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A Financial Checklist for Every College Graduate

A Financial Checklist for Every College Graduate

FOCUS ON PAYING OFF DEBT

The road to financial independence starts with paying off any debts you might’ve acquired. Debt can curb you from reaching your other financial goals, so it’s essential to tackle it early on. Having debt can be really uncomfortable, but not all debt is created equal. Carrying student loan debt can be part of a healthy financial plan if you graduated from school and increased that earnings potential. Plus, interest on student loans is tax-deductible up to the IRS-set limit.

So when you’re trying to prioritize debt vs investing, our friends at Ellevest can help with their advice on how to typically tackle debt vs. investing.

  1. If you have a 401(k) employer match, invest enough to max it out
  2. Pay off any loans with an interest rate over 5%
  3. Save for emergencies
  4. Invest in your goals

You can also find out more information regarding repayment options through the Federal Student Aid website.

The two most popular practices for debt repayment include the “avalanche method” and the “snowball method”. Both can speed-up payoffs. It’s also worth looking into a balance transfer credit card.

PAY ATTENTION TO YOUR CREDIT SCORE 

Maintaining good credit is crucial for your financial wellbeing. A high credit score is especially helpful when saving and borrowing for a new home or car.

If possible, avoid using your credit card where you can. If you do end up using it, make sure to pay off your card every month. Doing so will show creditors that you are responsible and will repay any loan promptly

START BUDGETING

We’ve said it before, and we’ll say it again: START BUDGETING. The caps lock might seem aggressive, but we can’t stress how valuable budgeting can be. Here at Style Salute, we love the 50/30/20 rule for budgeting newbies. Hailed by Elizabeth Warren and Amelia Warren Tyagi, the rule is a highly effective approach to achieving your financial goals. It’s simple: 50% of your after-tax income goes towards your needs (rent, food, etc.), 30% goes towards your wants (hello, new shoes), and 20% goes towards your savings, debt repayments, and investments.

Once you have an adequate budget in order, be sure to review it on a monthly or quarterly basis, tweaking it accordingly.

CREATE AN EMERGENCY FUND

Life always has a way of throwing unexpected curveballs at us. Building an emergency fund is a great way of making sure you have enough to cover your needs in case of an emergency. It prevents you from having to rely on credit cards or high-interest borrowing options.

Figuring out how much to save in an emergency fund can be tricky, but experts suggest saving three to six months’ worth of expenses in a saving account that you can access quickly. Avoid keeping your emergency fund in your checking account. Instead, stash it in an FDIC-insured account, as the Federal Deposit Insurance Corporation insures these assets. We recommend Ellevest for this, and you can sign up in less than 10 minutes.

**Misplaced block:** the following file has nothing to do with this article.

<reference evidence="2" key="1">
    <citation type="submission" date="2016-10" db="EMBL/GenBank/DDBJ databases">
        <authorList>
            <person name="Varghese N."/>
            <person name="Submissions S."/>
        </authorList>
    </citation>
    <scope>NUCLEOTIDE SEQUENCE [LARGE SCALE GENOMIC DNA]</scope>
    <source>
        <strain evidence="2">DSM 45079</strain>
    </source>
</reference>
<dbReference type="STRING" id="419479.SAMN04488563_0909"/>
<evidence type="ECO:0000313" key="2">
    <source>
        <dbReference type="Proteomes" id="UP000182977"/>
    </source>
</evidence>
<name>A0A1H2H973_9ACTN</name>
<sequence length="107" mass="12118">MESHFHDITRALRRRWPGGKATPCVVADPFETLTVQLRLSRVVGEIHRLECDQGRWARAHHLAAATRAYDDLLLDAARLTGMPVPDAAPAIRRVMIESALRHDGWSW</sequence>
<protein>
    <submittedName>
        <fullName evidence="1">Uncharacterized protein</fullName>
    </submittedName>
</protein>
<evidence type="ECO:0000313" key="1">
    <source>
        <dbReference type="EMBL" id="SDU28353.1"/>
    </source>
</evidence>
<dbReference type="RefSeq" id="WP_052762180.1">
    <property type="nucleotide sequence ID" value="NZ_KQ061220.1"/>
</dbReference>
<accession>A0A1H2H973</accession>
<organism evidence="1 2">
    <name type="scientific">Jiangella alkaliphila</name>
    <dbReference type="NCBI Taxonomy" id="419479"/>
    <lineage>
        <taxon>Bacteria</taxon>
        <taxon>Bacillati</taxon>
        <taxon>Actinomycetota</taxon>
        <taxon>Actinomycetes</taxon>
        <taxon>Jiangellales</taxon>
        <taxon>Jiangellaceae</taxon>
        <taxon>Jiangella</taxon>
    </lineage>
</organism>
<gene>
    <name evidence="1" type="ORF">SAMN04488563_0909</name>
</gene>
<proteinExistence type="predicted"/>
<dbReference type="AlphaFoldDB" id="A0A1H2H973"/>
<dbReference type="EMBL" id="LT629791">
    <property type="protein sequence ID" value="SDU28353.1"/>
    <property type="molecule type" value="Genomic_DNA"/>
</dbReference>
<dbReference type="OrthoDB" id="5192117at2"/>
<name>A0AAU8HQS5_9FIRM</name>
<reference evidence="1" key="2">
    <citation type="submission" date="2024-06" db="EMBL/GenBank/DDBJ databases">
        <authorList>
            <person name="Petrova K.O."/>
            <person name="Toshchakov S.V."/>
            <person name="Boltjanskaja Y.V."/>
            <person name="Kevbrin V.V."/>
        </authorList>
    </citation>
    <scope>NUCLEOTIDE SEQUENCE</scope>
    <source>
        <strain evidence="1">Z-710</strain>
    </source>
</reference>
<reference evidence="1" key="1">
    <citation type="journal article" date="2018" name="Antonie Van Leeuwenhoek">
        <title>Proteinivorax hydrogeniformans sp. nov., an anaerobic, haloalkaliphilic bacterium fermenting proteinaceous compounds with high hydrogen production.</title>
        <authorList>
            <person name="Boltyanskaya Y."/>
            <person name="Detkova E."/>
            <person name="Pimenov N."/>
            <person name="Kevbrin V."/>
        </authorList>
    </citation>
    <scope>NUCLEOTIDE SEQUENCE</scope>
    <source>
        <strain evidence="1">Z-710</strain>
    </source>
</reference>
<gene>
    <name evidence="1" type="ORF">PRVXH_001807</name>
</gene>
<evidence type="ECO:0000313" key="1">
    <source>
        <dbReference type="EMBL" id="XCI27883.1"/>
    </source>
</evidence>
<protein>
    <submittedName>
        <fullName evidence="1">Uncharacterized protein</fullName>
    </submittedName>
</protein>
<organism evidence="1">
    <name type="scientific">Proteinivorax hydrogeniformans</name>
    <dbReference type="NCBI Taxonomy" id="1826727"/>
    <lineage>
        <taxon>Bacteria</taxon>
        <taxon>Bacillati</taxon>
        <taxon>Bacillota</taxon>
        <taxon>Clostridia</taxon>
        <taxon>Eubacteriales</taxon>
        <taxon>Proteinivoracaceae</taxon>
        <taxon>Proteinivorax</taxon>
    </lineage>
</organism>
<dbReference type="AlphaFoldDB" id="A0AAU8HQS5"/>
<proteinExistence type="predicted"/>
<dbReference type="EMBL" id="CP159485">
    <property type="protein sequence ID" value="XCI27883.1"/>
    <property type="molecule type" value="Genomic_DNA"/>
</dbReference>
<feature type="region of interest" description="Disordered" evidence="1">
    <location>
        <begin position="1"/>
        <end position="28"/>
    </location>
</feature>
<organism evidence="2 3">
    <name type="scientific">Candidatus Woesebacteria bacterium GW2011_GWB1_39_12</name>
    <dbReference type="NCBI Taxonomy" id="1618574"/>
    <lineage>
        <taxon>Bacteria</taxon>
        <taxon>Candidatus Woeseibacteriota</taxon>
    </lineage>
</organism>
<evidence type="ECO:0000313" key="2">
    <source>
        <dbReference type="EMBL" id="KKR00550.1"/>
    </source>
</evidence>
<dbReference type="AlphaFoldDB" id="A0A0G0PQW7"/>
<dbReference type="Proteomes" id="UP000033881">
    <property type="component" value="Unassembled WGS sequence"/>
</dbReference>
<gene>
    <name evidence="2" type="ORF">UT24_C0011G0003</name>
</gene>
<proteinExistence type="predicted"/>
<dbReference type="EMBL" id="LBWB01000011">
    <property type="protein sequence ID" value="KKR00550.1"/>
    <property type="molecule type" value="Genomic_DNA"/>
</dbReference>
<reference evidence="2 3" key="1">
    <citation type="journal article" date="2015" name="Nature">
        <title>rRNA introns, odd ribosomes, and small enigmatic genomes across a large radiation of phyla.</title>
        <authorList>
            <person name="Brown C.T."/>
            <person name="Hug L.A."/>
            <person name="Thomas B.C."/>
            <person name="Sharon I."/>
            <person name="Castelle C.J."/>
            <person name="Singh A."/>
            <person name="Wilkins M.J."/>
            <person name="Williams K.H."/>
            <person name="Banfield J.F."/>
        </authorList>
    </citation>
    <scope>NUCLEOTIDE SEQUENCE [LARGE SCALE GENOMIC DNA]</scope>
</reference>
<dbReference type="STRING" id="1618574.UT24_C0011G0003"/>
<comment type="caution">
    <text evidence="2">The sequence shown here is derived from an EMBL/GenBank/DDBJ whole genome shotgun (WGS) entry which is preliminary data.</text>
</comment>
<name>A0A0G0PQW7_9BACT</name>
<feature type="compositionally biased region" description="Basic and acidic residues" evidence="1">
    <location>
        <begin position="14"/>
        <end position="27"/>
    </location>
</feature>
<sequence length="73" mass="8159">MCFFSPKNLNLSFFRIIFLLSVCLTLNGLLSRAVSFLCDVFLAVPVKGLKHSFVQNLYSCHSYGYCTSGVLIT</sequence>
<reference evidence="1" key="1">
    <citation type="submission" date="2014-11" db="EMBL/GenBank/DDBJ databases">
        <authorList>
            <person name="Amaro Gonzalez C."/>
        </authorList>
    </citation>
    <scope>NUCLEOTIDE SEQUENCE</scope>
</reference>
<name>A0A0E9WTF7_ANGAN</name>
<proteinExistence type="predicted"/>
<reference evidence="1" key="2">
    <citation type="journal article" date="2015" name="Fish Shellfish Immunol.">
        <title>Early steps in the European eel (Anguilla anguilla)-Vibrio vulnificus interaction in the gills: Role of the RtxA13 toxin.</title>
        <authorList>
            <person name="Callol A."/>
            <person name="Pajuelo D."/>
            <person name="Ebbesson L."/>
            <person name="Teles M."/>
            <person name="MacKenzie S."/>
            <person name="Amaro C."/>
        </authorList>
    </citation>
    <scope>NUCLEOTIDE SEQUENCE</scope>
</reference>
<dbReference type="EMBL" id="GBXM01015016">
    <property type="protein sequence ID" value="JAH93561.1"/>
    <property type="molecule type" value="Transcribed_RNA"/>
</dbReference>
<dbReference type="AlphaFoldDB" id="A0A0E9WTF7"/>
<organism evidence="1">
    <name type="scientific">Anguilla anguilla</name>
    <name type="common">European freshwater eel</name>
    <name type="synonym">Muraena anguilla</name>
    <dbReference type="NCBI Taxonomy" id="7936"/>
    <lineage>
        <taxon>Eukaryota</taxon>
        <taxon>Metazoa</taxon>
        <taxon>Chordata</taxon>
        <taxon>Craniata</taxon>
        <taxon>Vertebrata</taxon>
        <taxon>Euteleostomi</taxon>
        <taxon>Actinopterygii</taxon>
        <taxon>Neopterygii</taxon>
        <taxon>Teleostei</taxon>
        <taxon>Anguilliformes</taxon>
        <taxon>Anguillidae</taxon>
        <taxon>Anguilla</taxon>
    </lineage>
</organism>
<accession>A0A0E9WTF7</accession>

Fiduciaries like Ellevest have a duty to put your needs first. No ifs, ands, or buts about it. Non-fiduciaries need only to recommend products that are “suitable” — even if they’re not the lowest-cost or most ideal for you. That’s why you want to know about the fiduciary rule and ask any potential advisors if they follow that standard.

⇒ Get Started Investing With Ellevest

LOOK INTO YOUR INSURANCE OPTIONS

Employment can come with significant insurance perks, including health insurance, life insurance, and disability insurance. They’re all there for you to take advantage of, but you’ll need to spend some time to assess which plans best suit your needs. For example, life insurance is perhaps more pertinent if you have financial dependents.

Another form of insurance that’s frequently overlooked is renters insurance. After graduation, chances are you’re renting a property. People make the mistake of thinking that their landlord’s insurance will cover their belongings in case of an emergency. This is not the case, so it’s imperative you stay protected by getting your own insurance. Renters insurance also provides liability coverage, which primarily protects you from any detrimental lawsuits.

CONTRIBUTE TO YOUR RETIREMENT SAVINGS

If your employer offers to match your contributions to your retirement plan, you should accept and maximize the match. When you’re young, it’s advisable to contribute to an employer-sponsored Roth 401(k) or Roth Individual Retirement Account (IRA) if they are available to you. Any contribution to a Roth account is made using after-tax dollars. Subsequently, when you do retire, you can take out the contributions tax-free.

You can learn more about your investment options here.

Fiduciaries like Ellevest have a duty to put your needs first. No ifs, ands, or buts about it. Non-fiduciaries need only to recommend products that are “suitable” — even if they’re not the lowest-cost or most ideal for you. That’s why you want to know about the fiduciary rule and ask any potential advisors if they follow that standard.

⇒ Get Started Investing With Ellevest

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